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What is Blockchain and Bitcoin? A Conversation Between Friends.

The setting is pretty straightforward. Let’s introduce ourselves to our characters.

Alex: He is an early investor in Bitcoin and has educated himself about the blockchain technology over the years.

Fred: Fred is Alex’s close friend who has no clue about the blockchain technology.

Fred: “So your investments have gone down quite a bit haven’t they?”

Alex: “Well… yes”

Fred: “Have you sold out any of your cryptos?”

Alex: “No…why should I do that?”

Fred: “So what have you done with them? Kept them in a bank or something?”

Alex: “…..”

Fred: “What?”

Alex: “You know that Bitcoins aren’t actual coins right? You don’t actually keep them in a bank. In fact, the whole reason why Bitcoin was created was so that you no longer had to deal with banks.”

Fred: “Oh..ok. So then that whole decentralization angle I guess. I have heard about that one. But, how does it actually happen? People keep on throwing these terms.”

Alex: “Well, the decentralization happens because of the blockchain technology”

Fred: “Remember when I told you about people just randomly throwing terms around?”

Alex: “Urgh..ok. So I guess you want to know what the blockchain technology is?”

Fred: “That’s correct.”

Alex: “Ok, so..close your eyes”

Fred: “Err..”

Alex: “Just do it!”

Fred: “Fine” *closes eyes”

Alex: “Now imagine a series of blocks. All these blocks are full of time-stamped data. These blocks also happen to be cryptographically linked to one another. The interesting part is that no single person or entity owns all the data that is inside the blockchain.”

Fred: “So…what does that mean?”

Alex: “Well no one entity owns the data, but the data is shared by everyone.”

Fred: “Wait what… what is the point of that?”

Alex: “Well think about it like this, which one is safer. The data that is kept in one spot or the data that is distributed among a huge network?”

Fred: “The data is distributed among a huge network, right?”

Alex: “Correct…can you guess why?”

Fred: “Well, if the data is concentrated in just one small centralized location, then it will be easy for someone to hack into it and get everything right?”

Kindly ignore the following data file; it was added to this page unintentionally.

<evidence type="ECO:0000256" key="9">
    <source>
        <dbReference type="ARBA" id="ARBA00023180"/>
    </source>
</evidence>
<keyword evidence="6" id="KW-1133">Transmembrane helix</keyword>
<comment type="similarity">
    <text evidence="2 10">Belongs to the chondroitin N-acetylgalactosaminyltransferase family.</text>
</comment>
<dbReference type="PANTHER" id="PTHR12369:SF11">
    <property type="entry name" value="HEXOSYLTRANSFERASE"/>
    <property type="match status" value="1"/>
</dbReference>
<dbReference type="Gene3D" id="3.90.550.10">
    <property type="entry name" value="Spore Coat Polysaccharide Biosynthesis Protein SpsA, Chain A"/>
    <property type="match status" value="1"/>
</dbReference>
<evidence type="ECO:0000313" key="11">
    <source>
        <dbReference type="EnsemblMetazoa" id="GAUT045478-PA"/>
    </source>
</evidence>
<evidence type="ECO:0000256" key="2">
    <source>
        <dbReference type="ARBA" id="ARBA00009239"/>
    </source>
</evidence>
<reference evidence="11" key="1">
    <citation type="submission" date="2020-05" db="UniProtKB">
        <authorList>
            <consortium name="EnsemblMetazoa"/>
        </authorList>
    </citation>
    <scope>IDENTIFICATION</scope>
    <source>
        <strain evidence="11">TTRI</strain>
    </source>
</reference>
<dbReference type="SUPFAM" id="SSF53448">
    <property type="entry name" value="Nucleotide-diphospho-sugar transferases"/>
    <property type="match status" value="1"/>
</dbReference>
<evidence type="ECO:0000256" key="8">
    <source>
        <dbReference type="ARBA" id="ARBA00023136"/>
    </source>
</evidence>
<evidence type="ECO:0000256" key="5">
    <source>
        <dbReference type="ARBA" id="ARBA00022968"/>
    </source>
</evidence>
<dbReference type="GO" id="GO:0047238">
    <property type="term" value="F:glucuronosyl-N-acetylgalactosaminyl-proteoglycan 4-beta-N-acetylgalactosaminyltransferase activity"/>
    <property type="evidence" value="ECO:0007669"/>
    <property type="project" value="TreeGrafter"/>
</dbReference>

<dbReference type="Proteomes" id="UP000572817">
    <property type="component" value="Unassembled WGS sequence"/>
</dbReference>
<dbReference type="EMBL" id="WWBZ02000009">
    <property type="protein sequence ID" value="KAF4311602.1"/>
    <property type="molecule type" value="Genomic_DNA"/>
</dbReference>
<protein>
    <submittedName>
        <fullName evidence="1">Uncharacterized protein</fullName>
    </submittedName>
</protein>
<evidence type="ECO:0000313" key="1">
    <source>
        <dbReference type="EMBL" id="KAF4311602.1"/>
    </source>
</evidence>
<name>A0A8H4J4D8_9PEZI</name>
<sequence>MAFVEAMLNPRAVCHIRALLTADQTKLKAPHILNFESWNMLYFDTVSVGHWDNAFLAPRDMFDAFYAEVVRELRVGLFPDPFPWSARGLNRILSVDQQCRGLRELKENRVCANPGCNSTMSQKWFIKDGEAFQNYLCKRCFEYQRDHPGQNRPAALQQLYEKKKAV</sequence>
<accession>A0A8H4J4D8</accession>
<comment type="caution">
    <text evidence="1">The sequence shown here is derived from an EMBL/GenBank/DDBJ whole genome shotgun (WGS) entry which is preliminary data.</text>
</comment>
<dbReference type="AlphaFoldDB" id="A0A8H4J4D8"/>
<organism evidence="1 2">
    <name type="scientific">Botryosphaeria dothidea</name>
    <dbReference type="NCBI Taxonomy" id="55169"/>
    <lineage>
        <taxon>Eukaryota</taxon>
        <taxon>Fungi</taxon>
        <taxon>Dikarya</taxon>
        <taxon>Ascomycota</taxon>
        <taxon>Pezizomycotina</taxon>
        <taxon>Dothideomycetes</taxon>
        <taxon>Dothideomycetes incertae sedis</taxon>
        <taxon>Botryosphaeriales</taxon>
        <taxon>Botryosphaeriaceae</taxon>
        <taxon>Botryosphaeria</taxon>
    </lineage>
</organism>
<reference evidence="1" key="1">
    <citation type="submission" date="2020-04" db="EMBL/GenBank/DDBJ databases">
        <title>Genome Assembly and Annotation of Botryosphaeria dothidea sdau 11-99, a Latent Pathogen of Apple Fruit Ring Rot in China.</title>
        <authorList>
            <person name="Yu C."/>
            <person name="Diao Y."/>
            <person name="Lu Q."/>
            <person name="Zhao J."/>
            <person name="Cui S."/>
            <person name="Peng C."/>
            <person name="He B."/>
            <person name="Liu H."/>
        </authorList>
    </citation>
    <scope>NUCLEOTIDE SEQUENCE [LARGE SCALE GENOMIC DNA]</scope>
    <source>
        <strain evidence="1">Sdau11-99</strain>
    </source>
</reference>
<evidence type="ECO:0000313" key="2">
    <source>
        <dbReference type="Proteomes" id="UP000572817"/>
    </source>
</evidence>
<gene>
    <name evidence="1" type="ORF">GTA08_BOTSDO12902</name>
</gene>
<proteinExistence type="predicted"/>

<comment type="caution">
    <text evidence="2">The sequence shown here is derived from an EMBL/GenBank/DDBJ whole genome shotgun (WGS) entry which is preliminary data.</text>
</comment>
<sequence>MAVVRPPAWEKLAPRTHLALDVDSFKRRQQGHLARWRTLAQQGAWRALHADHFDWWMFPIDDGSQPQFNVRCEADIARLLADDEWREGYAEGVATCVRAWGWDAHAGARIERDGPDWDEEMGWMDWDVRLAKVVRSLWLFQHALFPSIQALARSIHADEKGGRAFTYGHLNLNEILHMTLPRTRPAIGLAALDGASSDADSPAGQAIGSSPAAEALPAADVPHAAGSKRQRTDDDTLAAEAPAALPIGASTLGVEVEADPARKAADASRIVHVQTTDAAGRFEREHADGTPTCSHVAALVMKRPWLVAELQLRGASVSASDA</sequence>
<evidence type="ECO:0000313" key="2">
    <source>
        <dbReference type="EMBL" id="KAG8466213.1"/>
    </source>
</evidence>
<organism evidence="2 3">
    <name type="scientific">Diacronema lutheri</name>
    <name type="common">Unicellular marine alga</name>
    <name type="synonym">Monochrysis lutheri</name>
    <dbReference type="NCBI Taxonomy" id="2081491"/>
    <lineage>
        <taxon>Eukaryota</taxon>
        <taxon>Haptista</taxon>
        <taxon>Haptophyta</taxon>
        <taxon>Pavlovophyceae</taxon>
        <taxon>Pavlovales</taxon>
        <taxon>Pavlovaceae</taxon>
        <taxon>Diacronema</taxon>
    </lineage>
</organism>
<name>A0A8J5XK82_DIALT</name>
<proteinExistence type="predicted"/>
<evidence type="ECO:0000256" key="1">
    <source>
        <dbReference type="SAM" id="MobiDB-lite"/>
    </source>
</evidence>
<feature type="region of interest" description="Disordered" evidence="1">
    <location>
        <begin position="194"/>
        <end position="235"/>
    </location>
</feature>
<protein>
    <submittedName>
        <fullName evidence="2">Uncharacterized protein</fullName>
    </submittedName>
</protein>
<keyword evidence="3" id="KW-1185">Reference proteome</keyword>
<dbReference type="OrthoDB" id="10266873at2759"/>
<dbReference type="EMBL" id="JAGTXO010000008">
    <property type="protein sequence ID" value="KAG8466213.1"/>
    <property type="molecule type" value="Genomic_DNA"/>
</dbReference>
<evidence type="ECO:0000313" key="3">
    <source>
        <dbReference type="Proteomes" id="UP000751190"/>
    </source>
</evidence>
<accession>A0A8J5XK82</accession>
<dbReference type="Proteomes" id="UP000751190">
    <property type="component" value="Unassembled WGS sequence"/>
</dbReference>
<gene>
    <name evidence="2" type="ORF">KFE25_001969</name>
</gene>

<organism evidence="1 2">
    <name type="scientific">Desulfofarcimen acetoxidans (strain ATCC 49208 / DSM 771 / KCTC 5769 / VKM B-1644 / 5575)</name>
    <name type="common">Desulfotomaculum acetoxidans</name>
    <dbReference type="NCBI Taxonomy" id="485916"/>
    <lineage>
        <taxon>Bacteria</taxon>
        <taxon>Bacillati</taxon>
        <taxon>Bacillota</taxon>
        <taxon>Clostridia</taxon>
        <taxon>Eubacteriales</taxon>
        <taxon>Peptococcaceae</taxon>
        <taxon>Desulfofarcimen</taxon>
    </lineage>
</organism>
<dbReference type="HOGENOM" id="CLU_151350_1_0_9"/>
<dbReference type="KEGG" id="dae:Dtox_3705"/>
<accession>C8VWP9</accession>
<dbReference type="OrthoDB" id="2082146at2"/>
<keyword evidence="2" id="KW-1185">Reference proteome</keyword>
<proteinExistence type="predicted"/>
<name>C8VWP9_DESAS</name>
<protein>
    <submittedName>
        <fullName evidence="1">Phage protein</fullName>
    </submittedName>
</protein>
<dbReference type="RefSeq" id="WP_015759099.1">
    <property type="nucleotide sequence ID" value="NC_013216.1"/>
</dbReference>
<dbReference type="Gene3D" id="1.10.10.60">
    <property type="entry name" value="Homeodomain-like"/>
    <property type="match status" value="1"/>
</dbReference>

Alex: “Absolutely. But, on the other hand, if the data is distributed and owned by a huge group of people, guess what happens? There is no single point of attack, so it is impossible to get all the data.”

Fred: “That doesn’t sound right, what about the crypto hacks that I hear about all the time?”

Alex: “Well..believe it or not, those hacks have never happened by directly attacking the blockchain. DO you know what exchanges are?”

Fred: “Are those the places where you get to buy crypto?”

Alex: “Yup! Unfortunately, these exchanges happen to be centralized”

Fred: “Oh…..so basically, the hacks happen on these exchanges and not on the blockchain?”

Alex: “Correct!”

Fred: “Got it, so what does the blockchain do? Surely it must do more than just decentralization?”

Alex: “Correct again! You are on fire today aren’t you?”

Fred: “Ah well..”

Alex: “So, the blockchain apart from being decentralized has two more interesting properties. They are immutability and transparency”

Fred: “What the what now?”

Alex: ” Well, transparency means that all the data that is kept inside the blockchain is open for anyone to see. Guess what that does?”

Fred: “Well, it makes all the available for anyone to see. So I guess it will stop people from messing around in the system, right?”

Alex: “Bingo. Immutability, on the other hand, means that any data that goes inside the blockchain cannot be tampered by anyone.”

Fred: “Interesting, so how does that happen?”

Alex: ” Well…through clever cryptographic functions.”

Fred: “Care to expand more.”

Alex: “Well..do you know what hash functions are?”

Fred: “What do you think?”

Alex: “Sigh..ok. So when you pass some data through the hash function, you get an output called hash. So no matter what you do, what you pass through the function. Be it a single word or an entire book, the output hash will always be of the same length no matter what.”

Fred: “That sounds like some magic stuff.”